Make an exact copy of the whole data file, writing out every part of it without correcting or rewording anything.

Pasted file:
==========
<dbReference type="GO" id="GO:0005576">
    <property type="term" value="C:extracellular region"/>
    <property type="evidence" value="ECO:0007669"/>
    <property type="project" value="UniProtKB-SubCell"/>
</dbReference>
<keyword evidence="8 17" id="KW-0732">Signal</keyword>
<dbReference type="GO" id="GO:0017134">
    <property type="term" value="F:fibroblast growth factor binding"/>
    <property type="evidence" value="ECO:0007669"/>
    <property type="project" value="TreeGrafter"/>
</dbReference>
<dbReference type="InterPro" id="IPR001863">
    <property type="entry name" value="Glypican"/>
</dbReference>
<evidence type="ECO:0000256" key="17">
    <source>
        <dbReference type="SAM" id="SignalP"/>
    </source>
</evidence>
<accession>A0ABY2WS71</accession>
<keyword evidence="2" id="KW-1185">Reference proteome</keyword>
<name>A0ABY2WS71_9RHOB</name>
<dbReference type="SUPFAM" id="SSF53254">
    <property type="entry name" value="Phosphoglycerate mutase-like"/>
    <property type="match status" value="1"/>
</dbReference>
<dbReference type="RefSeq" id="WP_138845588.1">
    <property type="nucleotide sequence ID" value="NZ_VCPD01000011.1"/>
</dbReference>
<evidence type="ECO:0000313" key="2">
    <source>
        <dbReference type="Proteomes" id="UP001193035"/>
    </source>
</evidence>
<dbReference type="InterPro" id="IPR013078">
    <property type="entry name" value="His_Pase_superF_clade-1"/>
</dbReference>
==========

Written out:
<dbReference type="GO" id="GO:0005576">
    <property type="term" value="C:extracellular region"/>
    <property type="evidence" value="ECO:0007669"/>
    <property type="project" value="UniProtKB-SubCell"/>
</dbReference>
<keyword evidence="8 17" id="KW-0732">Signal</keyword>
<dbReference type="GO" id="GO:0017134">
    <property type="term" value="F:fibroblast growth factor binding"/>
    <property type="evidence" value="ECO:0007669"/>
    <property type="project" value="TreeGrafter"/>
</dbReference>
<dbReference type="InterPro" id="IPR001863">
    <property type="entry name" value="Glypican"/>
</dbReference>
<evidence type="ECO:0000256" key="17">
    <source>
        <dbReference type="SAM" id="SignalP"/>
    </source>
</evidence>
<accession>A0ABY2WS71</accession>
<keyword evidence="2" id="KW-1185">Reference proteome</keyword>
<name>A0ABY2WS71_9RHOB</name>
<dbReference type="SUPFAM" id="SSF53254">
    <property type="entry name" value="Phosphoglycerate mutase-like"/>
    <property type="match status" value="1"/>
</dbReference>
<dbReference type="RefSeq" id="WP_138845588.1">
    <property type="nucleotide sequence ID" value="NZ_VCPD01000011.1"/>
</dbReference>
<evidence type="ECO:0000313" key="2">
    <source>
        <dbReference type="Proteomes" id="UP001193035"/>
    </source>
</evidence>
<dbReference type="InterPro" id="IPR013078">
    <property type="entry name" value="His_Pase_superF_clade-1"/>
</dbReference>